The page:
The watchdogs have no great incentive to expose the looted billions. I asked a top source in Jerusalem last week how he explains the public’s indifference to the robbery, even after the social-justice protests. “It isn’t just the public,” he answered, adding that high-ranking managers in the public sector see the waste, they know who isn’t needed. But they have no incentive to lift a finger, knowing they’d just incur the wrath of the workers and even the minister, and wind up on the street themselves.
The people don’t see the connection between the bloated public sector, the corruption and their electricity bill and their taxes. The public sector is a reflection of society: the one is not the other’s keeper. No more mutual guarantees. They do not have each other’s backs. Grab what you can, that’s the principle.
The tycoon-ization and hedonism of our recent prime ministers, the mad dash after big, fast money, as the cost of living rises and private medicine spreads – these have led us all to cannibalism. Nochi Dankner has plenty of company.
The biggest tax militia of all
For years I have argued that in this country, decisions, and resource allocation, is not done democratically: It’s a matter of powerful groups achieving equilibrium. I call some of these groups “independent tax militias.”
It is practically impossible to disarm these independent tax militias and get the public its money back. One magnificent blow for the public was the dismantling of the cellular militias – Cellcom, Partner and Pelephone. Mobile phone bills in 2013 were 5 billion shekels (nearly $1.5 billion!) lower than in 2011, most of which benefited ordinary Israelis.
The tax militias of the banks and insurers is three times bigger than that of the cellular companies, and both these monsters looks like minnows when seen against the other militias mentioned above. But of course the biggest tax militia of them all is the Israeli military.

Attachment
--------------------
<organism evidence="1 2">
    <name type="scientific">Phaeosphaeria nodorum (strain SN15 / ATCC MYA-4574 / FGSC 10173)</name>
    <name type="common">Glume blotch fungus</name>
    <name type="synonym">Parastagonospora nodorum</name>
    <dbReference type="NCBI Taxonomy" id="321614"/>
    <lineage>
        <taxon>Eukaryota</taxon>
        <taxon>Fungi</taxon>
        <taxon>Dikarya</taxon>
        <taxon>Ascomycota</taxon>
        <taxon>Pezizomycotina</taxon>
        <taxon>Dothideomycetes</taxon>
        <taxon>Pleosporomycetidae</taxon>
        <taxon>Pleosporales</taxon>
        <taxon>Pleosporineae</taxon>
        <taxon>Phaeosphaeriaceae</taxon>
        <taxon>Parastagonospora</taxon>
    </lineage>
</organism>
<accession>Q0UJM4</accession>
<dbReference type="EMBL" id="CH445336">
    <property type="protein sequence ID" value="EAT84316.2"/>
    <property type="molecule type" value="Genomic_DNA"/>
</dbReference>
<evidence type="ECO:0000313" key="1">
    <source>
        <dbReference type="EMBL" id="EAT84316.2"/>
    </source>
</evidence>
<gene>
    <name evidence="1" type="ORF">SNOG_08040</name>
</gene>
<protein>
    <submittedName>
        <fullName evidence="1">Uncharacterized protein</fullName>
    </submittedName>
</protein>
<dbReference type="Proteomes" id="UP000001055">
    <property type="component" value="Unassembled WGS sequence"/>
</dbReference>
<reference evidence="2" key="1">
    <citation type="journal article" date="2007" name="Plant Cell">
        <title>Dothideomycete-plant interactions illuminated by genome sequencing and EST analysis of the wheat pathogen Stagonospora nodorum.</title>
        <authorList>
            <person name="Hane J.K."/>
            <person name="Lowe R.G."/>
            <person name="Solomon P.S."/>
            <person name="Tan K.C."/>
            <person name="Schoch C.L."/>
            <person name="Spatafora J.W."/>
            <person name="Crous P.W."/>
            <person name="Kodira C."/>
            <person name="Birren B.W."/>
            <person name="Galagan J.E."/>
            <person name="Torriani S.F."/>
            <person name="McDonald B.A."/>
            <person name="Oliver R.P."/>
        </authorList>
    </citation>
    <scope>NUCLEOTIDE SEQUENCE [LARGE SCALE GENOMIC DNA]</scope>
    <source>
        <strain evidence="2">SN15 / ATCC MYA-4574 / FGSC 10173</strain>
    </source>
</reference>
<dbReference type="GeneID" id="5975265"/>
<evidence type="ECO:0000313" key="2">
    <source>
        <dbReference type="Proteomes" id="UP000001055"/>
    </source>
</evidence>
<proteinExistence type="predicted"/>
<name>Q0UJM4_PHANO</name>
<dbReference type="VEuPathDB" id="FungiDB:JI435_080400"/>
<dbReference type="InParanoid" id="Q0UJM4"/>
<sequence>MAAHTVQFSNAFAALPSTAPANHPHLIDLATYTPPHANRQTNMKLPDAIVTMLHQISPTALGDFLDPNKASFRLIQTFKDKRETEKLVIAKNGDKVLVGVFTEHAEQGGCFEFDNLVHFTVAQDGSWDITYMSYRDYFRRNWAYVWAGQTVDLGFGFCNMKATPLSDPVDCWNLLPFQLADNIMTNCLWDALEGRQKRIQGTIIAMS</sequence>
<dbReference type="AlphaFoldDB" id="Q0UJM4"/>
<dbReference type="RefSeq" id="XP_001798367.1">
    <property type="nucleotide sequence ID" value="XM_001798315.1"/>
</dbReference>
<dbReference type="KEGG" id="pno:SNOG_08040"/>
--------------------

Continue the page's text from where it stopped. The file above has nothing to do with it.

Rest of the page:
I have constantly maintained that there is no connection between the threats Israel faces and its defense expenditure. Like all big systems, the defense establishment is preoccupied mainly with its own survival, with increasing its clout and budget. And now let us ask the real question: Do the interests of the defense establishment lead to a waste of billions upon billions, but also block any chance of diplomatic understandings in the region?
“Israel’s Security Networks” by Oren Barak and Gabriel Sheffer, Cambridge University Press, 2013
I asked these questions of Prof. Oren Barak, of the Hebrew University of Jerusalem, who recently published the book “Israel’s Security Networks” together with Prof. Gabriel Sheffer. The two claim that much of local politics, and economic and social affairs can be explained through the excessive influence of the “security network,” as they call it. They claim that since Israel’s establishment, and mainly since the Six-Day War, an informal but powerful security network has been evident, consisting of security officers (on active duty and retired) and their civilian cohorts. This network affects the culture, the politics, society, the economy and the public debate. It also impacts Israel’s foreign relations. The two experts describe the weakness of Israeli civilian society and explain that it’s in the interest of the security networks to keep it that way, relegating economic, cultural and civilian considerations to the margins.
I asked Barak if behind the arguments on the territories and the peace process, something simpler lies – a powerful interest group fighting to preserve its status; a defense clique that managed to bend foreign policy, politics and the budget to its interests.
Prof. Barak: Yes, that is exactly what we claim in the book. It isn’t a club in the sense of a place where people meet, but of people who share the same beliefs and values, first and foremost the supremacy of security as they perceive and represent it, with the Israeli army as its main representative.
Those involved in this network can certainly collude to advance policy that serves their interests, Barak continues:
The defense budget is an outstanding example of the might and influence the security network has. Each year you can see how they frustrate any attempt to reduce that budget, and often act to increase it after its formal approval by Knesset. That explains the big gap between the approved budget and actual one.
Fifty-two years ago Dwight Eisenhower warned the American public about that very thing: a club of generals and arms-dealers conquering U.S. foreign and defense policy. He coined the phrase “the military-industrial complex,” and indeed that club has dragged America into war after war during the last 50 years.
Isn’t the Israeli security junta, which inflated the defense budget to 70 billion shekels, essentially an Israeli military-industrial complex?